Reading this clarified some notions for me, and make me wonder: is it precisely Virtualization that we need ?
I got to the point that the large demand of virtual machine is more like a demand of a stable, known, dedicated environment whose resources can evolve than the fact to have hardware emulating hardware.
Instead of solving it by adding virtualization, maybe there are other means of managing hardware which would allow to allocate resources arbitrarily to some reproducible environment without having another instance of an operating system.
For instance, distributed file systems allow to give an “account” arbitrary amount of storage. It is more indirection than virtualization then.
Has anyone knowledge of some work toward alternative ways to manage hardware resources, and bonds with virtualization ?
Containerisation is probably what you’re talking about.
Still one kernel, one set of device drivers, but individual environments for software to run.
LXC/LXD provides this as “System containers” - each container operates like a lightweight VM (including an init).
Docker/etc provides this as “app containers” - each container is designed to run a single process/application.
Also interesting in this context is gVisor, which further sandboxes containers by implementing Linux system calls in user space, acting as a guest kernel:
Somewhat related are rump kernels; kernels (or kernel components like drivers) running in user space.
I believe Sun Microsystems’ Solaris zones were one of the first examples of this.
Of course it was first invented by IBM as WPARs.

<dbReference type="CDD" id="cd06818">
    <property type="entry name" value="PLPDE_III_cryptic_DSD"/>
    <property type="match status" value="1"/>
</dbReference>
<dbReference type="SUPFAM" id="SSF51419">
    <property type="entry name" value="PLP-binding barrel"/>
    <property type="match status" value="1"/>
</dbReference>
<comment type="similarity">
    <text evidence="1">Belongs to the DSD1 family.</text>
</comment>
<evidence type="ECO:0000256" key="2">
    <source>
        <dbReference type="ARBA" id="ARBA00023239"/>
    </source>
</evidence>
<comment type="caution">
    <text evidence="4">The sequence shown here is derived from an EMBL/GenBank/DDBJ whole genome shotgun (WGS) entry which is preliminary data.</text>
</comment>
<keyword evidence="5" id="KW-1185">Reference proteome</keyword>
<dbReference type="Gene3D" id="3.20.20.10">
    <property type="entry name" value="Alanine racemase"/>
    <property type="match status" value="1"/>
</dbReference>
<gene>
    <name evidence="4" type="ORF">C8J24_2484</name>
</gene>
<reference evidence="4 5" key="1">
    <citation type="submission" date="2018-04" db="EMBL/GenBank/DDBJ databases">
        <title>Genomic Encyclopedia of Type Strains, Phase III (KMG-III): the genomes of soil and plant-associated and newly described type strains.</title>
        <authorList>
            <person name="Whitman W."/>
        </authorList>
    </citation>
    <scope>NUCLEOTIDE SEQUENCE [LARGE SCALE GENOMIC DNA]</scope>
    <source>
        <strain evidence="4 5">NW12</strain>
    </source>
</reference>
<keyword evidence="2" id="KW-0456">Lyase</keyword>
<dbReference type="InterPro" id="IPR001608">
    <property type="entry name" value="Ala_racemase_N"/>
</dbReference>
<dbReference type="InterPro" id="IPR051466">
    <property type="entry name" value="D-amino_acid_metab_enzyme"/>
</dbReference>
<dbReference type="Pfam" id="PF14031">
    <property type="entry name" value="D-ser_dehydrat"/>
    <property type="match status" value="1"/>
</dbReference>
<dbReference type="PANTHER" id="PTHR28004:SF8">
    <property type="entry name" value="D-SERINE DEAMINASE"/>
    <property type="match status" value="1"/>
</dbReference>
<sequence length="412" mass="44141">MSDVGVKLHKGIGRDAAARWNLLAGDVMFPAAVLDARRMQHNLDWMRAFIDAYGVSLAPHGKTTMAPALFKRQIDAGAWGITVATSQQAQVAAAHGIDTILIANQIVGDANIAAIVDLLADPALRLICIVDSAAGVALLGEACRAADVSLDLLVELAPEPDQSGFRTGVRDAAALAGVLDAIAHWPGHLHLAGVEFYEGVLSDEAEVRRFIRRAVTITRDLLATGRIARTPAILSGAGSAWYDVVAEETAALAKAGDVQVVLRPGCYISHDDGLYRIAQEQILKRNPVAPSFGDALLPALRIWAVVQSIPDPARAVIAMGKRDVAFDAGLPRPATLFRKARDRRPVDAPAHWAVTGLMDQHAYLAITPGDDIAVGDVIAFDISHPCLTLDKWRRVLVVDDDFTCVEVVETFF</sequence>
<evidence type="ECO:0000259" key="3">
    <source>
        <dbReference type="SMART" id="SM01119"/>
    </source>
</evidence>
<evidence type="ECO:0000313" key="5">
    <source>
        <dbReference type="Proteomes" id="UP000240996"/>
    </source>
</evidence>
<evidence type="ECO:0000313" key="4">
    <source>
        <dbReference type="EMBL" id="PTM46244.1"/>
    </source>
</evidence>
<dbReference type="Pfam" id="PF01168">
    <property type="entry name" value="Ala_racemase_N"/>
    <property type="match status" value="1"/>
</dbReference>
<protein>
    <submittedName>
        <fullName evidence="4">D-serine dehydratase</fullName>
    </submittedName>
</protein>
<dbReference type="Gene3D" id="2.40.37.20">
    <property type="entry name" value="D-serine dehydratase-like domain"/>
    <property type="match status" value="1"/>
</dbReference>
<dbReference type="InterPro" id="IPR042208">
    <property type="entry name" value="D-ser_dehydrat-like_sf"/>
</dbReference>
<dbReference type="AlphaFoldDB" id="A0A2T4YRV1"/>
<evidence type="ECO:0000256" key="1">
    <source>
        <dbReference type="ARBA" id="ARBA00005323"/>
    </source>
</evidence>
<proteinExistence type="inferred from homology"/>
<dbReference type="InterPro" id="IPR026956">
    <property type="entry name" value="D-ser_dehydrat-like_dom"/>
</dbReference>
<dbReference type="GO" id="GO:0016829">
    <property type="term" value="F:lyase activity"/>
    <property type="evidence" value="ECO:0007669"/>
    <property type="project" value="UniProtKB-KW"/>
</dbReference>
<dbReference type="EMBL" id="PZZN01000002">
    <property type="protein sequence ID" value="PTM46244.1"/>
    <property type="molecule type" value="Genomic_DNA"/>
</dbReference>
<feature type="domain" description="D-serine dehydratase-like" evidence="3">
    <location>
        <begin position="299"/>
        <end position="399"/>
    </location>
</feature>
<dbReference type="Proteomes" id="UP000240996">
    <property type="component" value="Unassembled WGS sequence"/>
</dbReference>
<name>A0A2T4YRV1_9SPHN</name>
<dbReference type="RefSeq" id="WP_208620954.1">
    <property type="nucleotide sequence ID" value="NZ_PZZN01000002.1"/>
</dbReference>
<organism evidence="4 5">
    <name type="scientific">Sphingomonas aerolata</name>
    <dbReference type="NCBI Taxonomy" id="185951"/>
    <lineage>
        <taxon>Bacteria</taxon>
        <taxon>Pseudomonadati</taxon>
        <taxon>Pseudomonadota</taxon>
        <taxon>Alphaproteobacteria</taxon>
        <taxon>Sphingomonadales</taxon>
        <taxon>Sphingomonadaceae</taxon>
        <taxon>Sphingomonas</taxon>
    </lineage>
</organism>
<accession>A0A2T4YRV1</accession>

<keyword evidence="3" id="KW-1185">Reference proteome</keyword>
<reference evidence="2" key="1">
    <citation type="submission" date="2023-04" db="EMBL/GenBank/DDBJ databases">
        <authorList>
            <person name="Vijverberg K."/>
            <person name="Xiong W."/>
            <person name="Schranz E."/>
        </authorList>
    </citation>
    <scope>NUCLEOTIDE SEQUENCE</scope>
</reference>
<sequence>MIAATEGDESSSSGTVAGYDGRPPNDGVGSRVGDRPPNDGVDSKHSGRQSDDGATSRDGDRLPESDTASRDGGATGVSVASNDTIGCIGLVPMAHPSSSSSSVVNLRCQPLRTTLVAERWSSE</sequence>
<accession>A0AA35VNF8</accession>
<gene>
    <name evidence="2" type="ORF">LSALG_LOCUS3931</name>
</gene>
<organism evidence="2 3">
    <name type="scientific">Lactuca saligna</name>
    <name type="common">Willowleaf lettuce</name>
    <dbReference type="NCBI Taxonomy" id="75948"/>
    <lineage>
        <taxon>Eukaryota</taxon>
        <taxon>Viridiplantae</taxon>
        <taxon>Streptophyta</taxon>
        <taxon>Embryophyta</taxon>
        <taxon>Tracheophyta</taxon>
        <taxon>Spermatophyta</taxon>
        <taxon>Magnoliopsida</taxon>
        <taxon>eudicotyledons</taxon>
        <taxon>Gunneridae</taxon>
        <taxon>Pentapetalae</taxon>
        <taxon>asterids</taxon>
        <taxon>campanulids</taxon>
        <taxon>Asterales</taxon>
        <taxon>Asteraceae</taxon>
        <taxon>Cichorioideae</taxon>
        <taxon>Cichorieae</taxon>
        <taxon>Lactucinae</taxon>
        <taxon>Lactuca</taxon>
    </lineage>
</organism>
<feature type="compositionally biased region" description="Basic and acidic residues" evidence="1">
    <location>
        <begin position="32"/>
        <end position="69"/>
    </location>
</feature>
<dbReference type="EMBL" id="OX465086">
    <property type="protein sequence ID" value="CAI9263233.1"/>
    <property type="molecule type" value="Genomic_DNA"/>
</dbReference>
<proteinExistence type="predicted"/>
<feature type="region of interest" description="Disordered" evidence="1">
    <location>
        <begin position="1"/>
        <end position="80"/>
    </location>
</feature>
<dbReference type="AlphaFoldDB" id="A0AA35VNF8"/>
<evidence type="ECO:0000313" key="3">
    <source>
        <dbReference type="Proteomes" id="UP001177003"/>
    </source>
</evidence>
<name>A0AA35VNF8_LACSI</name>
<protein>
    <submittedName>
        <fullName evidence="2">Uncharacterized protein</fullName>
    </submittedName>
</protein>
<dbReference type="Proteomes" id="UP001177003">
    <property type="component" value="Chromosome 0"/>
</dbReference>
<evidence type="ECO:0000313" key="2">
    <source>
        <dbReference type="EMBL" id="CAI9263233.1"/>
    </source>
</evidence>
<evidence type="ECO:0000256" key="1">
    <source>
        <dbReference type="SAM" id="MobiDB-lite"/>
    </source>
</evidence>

Apparently WPARs were only introduced with AIX 6.1, or were you referring to something else? Solaris zones were, of course, extensively based upon FreeBSD jails.
Hm, maybe I was thinking about LPARs, but they’re more like full VM. Thanks for the clarification.
Yeah, LPARs have been around for a while (they predate AIX I believe) but, like you say, they’re not as lightweight as a zone/jail.
It’s a good point. One advantage of VMs over containers that comes to mind is ability to run different OS. Also as seller of platform as a service (or whatever it’s called when we rent computers from Linode, Digital Ocean, AWS etc), VMs provide the level of sandboxing that is required but can’t be fulfilled by containers.
One advantage of VMs over containers that comes to mind is ability to run different OS.
Unless you implement a loader for the binary format and system calls:
(Of course, whether you’d call this running a different OS depends on whether you define the OS to just be the kernel.)
This is very interesting actually. Binary format loader might not be that complicated but implementing system calls would be a fairly big ask - second only to implementing the OS itself in terms of complexity. Imagine running Windows in user space of FreeBSD. That may also not be
as performant or as true an implementation as VM.
The term you’re looking for is Infrastructure-as-a-Service. You wouldn’t be selecting and maintaining an own operating system as part of PaaS. PaaS is about deploying an application; Heroku is one example of PaaS.
I see, thanks for clarifying!
A bit like switching between processes needs no particular support from each and every binary to be setup by the operating system.
Yes switching os. It’s enjoyable while discovering new systems.
It’s not required to only run complete OS images. Unikernels for instance.
What virtualization gives you is another level of protection hierarchy. A VM is just a “process” except it can create memory protected processes within itself, unlike threads.
This is maybe possible at the kernel level, but it requires a system call for everything, which offers little flexibility. VMM allows the code it’s running to organize itself.
I never noticed that there is no generic way to nest memory-protected execution environments besides VMs.
Maybe paravirtualization is the first step of a process of merging the host OS with the guest OS.